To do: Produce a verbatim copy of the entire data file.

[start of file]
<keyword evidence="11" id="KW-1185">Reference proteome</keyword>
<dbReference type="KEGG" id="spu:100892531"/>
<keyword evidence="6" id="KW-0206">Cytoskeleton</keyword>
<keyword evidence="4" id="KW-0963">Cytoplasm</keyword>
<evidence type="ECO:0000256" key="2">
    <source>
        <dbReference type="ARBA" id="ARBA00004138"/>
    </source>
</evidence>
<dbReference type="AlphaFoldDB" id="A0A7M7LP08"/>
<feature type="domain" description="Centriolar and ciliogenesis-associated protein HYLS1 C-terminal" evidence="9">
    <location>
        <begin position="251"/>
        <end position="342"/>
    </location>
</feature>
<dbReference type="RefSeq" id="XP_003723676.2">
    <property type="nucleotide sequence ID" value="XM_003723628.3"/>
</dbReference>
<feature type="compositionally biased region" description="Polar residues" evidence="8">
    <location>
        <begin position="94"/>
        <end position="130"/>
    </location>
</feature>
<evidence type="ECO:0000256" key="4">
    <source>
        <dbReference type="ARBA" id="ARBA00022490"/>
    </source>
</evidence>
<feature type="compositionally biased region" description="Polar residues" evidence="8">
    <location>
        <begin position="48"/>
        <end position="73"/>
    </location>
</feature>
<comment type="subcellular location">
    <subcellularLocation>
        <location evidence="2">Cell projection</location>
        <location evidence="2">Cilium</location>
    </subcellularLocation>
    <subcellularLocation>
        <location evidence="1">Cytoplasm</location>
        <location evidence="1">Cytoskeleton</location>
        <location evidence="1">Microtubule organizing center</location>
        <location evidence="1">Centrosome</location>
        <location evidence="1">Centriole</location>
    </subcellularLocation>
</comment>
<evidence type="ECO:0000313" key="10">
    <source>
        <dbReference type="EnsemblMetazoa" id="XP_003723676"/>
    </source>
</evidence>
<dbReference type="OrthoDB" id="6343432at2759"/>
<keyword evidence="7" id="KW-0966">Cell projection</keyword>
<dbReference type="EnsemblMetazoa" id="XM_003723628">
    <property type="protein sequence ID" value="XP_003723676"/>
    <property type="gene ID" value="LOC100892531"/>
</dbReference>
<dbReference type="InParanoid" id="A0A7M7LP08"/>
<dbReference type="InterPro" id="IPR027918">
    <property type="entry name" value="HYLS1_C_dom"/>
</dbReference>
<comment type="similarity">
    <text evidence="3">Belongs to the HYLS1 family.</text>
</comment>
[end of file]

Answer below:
<keyword evidence="11" id="KW-1185">Reference proteome</keyword>
<dbReference type="KEGG" id="spu:100892531"/>
<keyword evidence="6" id="KW-0206">Cytoskeleton</keyword>
<keyword evidence="4" id="KW-0963">Cytoplasm</keyword>
<evidence type="ECO:0000256" key="2">
    <source>
        <dbReference type="ARBA" id="ARBA00004138"/>
    </source>
</evidence>
<dbReference type="AlphaFoldDB" id="A0A7M7LP08"/>
<feature type="domain" description="Centriolar and ciliogenesis-associated protein HYLS1 C-terminal" evidence="9">
    <location>
        <begin position="251"/>
        <end position="342"/>
    </location>
</feature>
<dbReference type="RefSeq" id="XP_003723676.2">
    <property type="nucleotide sequence ID" value="XM_003723628.3"/>
</dbReference>
<feature type="compositionally biased region" description="Polar residues" evidence="8">
    <location>
        <begin position="94"/>
        <end position="130"/>
    </location>
</feature>
<evidence type="ECO:0000256" key="4">
    <source>
        <dbReference type="ARBA" id="ARBA00022490"/>
    </source>
</evidence>
<feature type="compositionally biased region" description="Polar residues" evidence="8">
    <location>
        <begin position="48"/>
        <end position="73"/>
    </location>
</feature>
<comment type="subcellular location">
    <subcellularLocation>
        <location evidence="2">Cell projection</location>
        <location evidence="2">Cilium</location>
    </subcellularLocation>
    <subcellularLocation>
        <location evidence="1">Cytoplasm</location>
        <location evidence="1">Cytoskeleton</location>
        <location evidence="1">Microtubule organizing center</location>
        <location evidence="1">Centrosome</location>
        <location evidence="1">Centriole</location>
    </subcellularLocation>
</comment>
<evidence type="ECO:0000313" key="10">
    <source>
        <dbReference type="EnsemblMetazoa" id="XP_003723676"/>
    </source>
</evidence>
<dbReference type="OrthoDB" id="6343432at2759"/>
<keyword evidence="7" id="KW-0966">Cell projection</keyword>
<dbReference type="EnsemblMetazoa" id="XM_003723628">
    <property type="protein sequence ID" value="XP_003723676"/>
    <property type="gene ID" value="LOC100892531"/>
</dbReference>
<dbReference type="InParanoid" id="A0A7M7LP08"/>
<dbReference type="InterPro" id="IPR027918">
    <property type="entry name" value="HYLS1_C_dom"/>
</dbReference>
<comment type="similarity">
    <text evidence="3">Belongs to the HYLS1 family.</text>
</comment>